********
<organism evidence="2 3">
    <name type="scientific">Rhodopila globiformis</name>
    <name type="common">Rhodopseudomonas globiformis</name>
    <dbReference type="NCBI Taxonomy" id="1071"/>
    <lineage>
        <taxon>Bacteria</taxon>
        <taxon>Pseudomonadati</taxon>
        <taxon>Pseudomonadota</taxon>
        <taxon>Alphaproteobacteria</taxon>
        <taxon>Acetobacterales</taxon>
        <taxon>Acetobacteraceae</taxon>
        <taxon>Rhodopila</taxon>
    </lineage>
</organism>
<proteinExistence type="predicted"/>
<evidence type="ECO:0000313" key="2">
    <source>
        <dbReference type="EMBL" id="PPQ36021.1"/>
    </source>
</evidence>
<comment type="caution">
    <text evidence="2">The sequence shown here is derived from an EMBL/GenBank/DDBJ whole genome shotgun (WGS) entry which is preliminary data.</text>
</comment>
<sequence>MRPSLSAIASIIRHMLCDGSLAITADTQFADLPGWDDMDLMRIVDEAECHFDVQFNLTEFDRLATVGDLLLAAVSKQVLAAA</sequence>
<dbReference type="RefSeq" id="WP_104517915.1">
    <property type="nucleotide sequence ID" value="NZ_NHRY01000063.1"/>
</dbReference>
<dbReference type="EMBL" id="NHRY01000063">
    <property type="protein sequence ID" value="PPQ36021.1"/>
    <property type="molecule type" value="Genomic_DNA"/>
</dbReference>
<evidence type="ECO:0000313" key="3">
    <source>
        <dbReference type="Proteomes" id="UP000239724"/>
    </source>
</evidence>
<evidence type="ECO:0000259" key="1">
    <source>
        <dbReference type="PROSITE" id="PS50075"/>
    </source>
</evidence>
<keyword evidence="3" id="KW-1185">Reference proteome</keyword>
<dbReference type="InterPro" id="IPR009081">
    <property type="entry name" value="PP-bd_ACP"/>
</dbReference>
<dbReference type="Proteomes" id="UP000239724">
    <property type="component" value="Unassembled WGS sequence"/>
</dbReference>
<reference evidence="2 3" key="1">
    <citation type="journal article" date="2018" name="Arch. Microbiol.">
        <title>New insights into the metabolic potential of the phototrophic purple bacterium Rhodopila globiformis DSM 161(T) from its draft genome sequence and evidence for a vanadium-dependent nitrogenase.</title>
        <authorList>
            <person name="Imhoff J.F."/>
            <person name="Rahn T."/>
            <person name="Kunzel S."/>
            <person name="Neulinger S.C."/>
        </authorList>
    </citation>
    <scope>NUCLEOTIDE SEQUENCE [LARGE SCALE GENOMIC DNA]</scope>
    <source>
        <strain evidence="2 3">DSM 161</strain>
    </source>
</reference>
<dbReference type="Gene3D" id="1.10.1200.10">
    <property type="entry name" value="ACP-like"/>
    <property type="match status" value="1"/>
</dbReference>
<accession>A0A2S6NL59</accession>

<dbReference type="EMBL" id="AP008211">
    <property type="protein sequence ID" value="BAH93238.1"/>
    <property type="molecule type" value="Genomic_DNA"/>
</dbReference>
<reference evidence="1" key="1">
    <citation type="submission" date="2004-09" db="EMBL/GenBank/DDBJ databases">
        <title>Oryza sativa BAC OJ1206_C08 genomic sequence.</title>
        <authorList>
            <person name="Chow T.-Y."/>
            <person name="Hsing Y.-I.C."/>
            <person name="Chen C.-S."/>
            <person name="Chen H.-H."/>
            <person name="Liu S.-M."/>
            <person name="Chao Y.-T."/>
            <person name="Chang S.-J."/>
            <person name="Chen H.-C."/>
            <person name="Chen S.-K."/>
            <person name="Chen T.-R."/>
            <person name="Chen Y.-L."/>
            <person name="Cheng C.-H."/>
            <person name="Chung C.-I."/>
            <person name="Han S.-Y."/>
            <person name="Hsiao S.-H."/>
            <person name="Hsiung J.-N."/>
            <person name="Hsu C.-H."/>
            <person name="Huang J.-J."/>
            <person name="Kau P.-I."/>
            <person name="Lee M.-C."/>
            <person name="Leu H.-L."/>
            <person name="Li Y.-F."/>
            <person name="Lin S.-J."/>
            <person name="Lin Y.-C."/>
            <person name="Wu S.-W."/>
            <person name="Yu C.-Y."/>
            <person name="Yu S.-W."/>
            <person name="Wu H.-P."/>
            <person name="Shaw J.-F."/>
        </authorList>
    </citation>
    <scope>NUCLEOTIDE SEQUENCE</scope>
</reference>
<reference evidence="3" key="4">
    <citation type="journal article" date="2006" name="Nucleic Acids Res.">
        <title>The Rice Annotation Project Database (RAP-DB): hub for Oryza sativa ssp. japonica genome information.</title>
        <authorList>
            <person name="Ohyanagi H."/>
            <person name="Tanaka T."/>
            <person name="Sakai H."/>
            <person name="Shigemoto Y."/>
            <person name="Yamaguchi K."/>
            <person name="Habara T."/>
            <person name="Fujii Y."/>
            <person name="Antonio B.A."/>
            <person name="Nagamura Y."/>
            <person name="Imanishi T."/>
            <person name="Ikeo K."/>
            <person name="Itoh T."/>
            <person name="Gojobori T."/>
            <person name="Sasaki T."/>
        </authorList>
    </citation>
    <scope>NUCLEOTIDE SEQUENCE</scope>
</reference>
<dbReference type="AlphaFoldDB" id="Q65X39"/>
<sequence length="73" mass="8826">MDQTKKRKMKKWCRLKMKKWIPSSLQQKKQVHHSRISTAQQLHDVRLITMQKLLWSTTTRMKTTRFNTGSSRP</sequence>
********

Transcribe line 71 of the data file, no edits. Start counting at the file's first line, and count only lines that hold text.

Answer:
    <property type="molecule type" value="Genomic_DNA"/>